[Show abstract][Hide abstract] ABSTRACT: CD200, an immunoglobulin superfamily membrane glycoprotein, is expressed in a number of B cell lymphoproliferative disorders, including primary mediastinal large B cell lymphoma, but not diffuse large B cell lymphoma, based on a preliminary study. Here, we compare the expression of CD200 with other markers of primary mediastinal large B cell lymphoma, including MAL and CD23, in formalin-fixed, paraffin-embedded histologic sections from a series of 35 cases of primary mediastinal large B cell lymphoma and 30 cases of diffuse large B cell lymphoma. CD200 exhibits the greatest staining sensitivity of the markers studied: 94%, compared with CD23 (69%), MAL (86%), TRAF (86%), and REL (77%). It exhibits staining specificity of 93%, similar to that of CD23 (93%) and MAL (97%), and greater than that of TRAF (77%) and REL (83%). We conclude that CD200 is a practical and useful marker for the diagnosis of primary mediastinal large B cell lymphoma.Modern Pathology advance online publication, 17 August 2012; doi:10.1038/modpathol.2012.129.
[Show abstract][Hide abstract] ABSTRACT: The apical surface of mammalian bladder urothelium is covered by large (500-1000 nm) two-dimensional (2D) crystals of hexagonally packed 16-nm uroplakin particles (urothelial plaques), which play a role in permeability barrier function and uropathogenic bacterial binding. How the uroplakin proteins are delivered to the luminal surface is unknown. We show here that myelin-and-lymphocyte protein (MAL), a 17-kDa tetraspan protein suggested to be important for the apical sorting of membrane proteins, is coexpressed with uroplakins in differentiated urothelial cell layers. MAL depletion in Madin-Darby canine kidney cells did not affect, however, the apical sorting of uroplakins, but it decreased the rate by which uroplakins were inserted into the apical surface. Moreover, MAL knockout in vivo led to the accumulation of fusiform vesicles in mouse urothelial superficial umbrella cells, whereas MAL transgenic overexpression in vivo led to enhanced exocytosis and compensatory endocytosis, resulting in the accumulation of the uroplakin-degrading multivesicular bodies. Finally, although MAL and uroplakins cofloat in detergent-resistant raft fractions, they are associated with distinct plaque and hinge membrane subdomains, respectively. These data suggest a model in which 1) MAL does not play a role in the apical sorting of uroplakins; 2) the propensity of uroplakins to polymerize forming 16-nm particles and later large 2D crystals that behave as detergent-resistant (giant) rafts may drive their apical targeting; 3) the exclusion of MAL from the expanding 2D crystals of uroplakins explains the selective association of MAL with the hinge areas in the uroplakin-delivering fusiform vesicles, as well as at the apical surface; and 4) the hinge-associated MAL may play a role in facilitating the incorporation of the exocytic uroplakin vesicles into the corresponding hinge areas of the urothelial apical surface.
Full-text · Article · Feb 2012 · Molecular biology of the cell
[Show abstract][Hide abstract] ABSTRACT: In red blood cells, multifunctional protein 4.1R stabilizes the spectrin-actin network and anchors it to the plasma membrane. To contribute to the characterization of functional roles of 4.1R in nonerythroid cells, we have analyzed the participation of protein 4.1R in cell migration. The distribution of endogenous 4.1R is polarized towards the leading edge of migrating cells. Exogenous 4.1R isoforms containing a complete membrane-binding domain consistently localized to plasma membrane extensions enriched in F-actin. Silencing of 4.1R caused the loss of persistence of migration in subconfluent cells and of directional migration in cells moving into a wound. Coimmunoprecipitation and pull-down assays identified the scaffold protein IQGAP1 as a partner for protein 4.1R and showed that the 4.1R membrane-binding domain is involved in binding IQGAP1. Importantly, we show that protein 4.1R is necessary for the localization of IQGAP1 to the leading edge of cells migrating into a wound, whereas IQGAP1 is not required for protein 4.1R localization. Collectively, our results indicate a crucial role for protein 4.1R in cell migration and in the recruitment of the scaffold protein IQGAP1 to the cell front.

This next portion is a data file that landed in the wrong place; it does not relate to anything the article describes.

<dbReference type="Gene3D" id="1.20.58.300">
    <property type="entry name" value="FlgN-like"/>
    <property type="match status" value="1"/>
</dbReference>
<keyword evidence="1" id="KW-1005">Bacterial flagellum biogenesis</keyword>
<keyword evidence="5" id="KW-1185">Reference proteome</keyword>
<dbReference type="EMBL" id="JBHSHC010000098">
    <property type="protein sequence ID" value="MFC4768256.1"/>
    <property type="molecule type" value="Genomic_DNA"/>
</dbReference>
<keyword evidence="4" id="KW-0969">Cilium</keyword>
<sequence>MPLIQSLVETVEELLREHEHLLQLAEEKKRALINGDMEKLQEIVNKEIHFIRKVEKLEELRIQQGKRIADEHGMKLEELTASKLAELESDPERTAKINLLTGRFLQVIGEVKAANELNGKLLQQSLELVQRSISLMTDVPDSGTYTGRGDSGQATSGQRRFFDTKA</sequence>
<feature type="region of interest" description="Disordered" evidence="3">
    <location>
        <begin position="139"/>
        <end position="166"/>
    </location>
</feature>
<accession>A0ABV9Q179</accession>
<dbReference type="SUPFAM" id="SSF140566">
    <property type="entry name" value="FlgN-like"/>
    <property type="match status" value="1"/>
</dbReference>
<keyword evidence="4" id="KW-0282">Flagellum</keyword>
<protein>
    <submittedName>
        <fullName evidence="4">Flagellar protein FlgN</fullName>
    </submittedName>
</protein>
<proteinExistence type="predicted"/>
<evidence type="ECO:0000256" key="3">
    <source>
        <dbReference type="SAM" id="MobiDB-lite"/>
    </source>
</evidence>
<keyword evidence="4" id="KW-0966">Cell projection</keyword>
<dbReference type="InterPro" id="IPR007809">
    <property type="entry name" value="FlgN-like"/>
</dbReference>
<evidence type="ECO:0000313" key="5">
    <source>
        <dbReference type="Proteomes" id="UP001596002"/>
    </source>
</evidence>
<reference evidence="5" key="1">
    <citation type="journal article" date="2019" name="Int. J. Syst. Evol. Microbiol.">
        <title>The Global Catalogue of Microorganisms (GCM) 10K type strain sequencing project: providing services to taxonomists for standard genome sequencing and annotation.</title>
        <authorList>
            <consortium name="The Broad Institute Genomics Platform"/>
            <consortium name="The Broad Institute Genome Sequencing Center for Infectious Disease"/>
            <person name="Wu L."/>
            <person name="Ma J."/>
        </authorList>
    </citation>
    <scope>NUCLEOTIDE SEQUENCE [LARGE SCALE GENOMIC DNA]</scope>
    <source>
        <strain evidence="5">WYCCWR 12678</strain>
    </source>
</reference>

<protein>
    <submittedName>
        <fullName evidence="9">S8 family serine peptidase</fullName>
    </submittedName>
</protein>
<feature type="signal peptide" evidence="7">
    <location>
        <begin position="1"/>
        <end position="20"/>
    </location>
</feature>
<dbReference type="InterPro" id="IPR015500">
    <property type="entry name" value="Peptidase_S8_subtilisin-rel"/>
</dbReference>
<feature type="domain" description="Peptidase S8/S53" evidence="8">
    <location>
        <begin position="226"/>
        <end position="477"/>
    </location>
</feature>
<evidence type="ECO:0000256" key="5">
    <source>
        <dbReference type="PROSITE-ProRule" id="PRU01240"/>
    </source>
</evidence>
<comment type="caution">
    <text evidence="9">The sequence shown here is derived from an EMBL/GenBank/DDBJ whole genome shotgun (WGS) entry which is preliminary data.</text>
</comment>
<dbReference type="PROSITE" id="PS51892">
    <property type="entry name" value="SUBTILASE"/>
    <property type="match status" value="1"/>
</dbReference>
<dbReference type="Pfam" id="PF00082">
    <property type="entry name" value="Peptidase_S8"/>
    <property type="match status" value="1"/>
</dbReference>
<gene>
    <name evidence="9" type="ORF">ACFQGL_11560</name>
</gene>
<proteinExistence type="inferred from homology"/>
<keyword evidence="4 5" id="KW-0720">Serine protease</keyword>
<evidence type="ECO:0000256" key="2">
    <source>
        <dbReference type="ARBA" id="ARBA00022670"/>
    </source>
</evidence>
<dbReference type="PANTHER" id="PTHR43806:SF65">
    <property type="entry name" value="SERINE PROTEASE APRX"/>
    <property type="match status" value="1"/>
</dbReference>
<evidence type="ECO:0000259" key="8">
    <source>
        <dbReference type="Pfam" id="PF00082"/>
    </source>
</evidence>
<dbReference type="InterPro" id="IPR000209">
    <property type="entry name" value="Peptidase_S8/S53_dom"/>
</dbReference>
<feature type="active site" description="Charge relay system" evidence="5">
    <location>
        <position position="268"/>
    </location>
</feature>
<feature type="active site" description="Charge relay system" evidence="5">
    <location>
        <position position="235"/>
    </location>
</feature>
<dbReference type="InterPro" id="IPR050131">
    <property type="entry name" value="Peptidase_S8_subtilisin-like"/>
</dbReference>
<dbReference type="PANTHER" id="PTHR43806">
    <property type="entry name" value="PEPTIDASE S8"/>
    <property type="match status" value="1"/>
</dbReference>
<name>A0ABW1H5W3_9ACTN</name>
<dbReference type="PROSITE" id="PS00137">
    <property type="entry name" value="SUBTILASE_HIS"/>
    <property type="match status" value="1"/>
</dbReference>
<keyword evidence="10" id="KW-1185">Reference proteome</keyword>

Full-text · Article · Aug 2011 · Journal of Cell Science
[Show abstract][Hide abstract] ABSTRACT: T cell membrane receptors and signaling molecules assemble at the immunological synapse (IS) in a supramolecular activation cluster (SMAC), organized into two differentiated subdomains: the central SMAC (cSMAC), with the TCR, Lck, and linker for activation of T cells (LAT), and the peripheral SMAC (pSMAC), with adhesion molecules. The mechanism of protein sorting to the SMAC subdomains is still unknown. MAL forms part of the machinery for protein targeting to the plasma membrane by specialized mechanisms involving condensed membranes or rafts. In this article, we report our investigation of the dynamics of MAL during the formation of the IS and its role in SMAC assembly in the Jurkat T cell line and human primary T cells. We observed that under normal conditions, a pool of MAL rapidly accumulates at the cSMAC, where it colocalized with condensed membranes, as visualized with the membrane fluorescent probe Laurdan. Mislocalization of MAL to the pSMAC greatly reduced membrane condensation at the cSMAC and redistributed machinery involved in docking microtubules or transport vesicles from the cSMAC to the pSMAC. As a consequence of these alterations, the raft-associated molecules Lck and LAT, but not the TCR, were missorted to the pSMAC. MAL, therefore, regulates membrane order and the distribution of microtubule and transport vesicle docking machinery at the IS and, by doing so, ensures correct protein sorting of Lck and LAT to the cSMAC.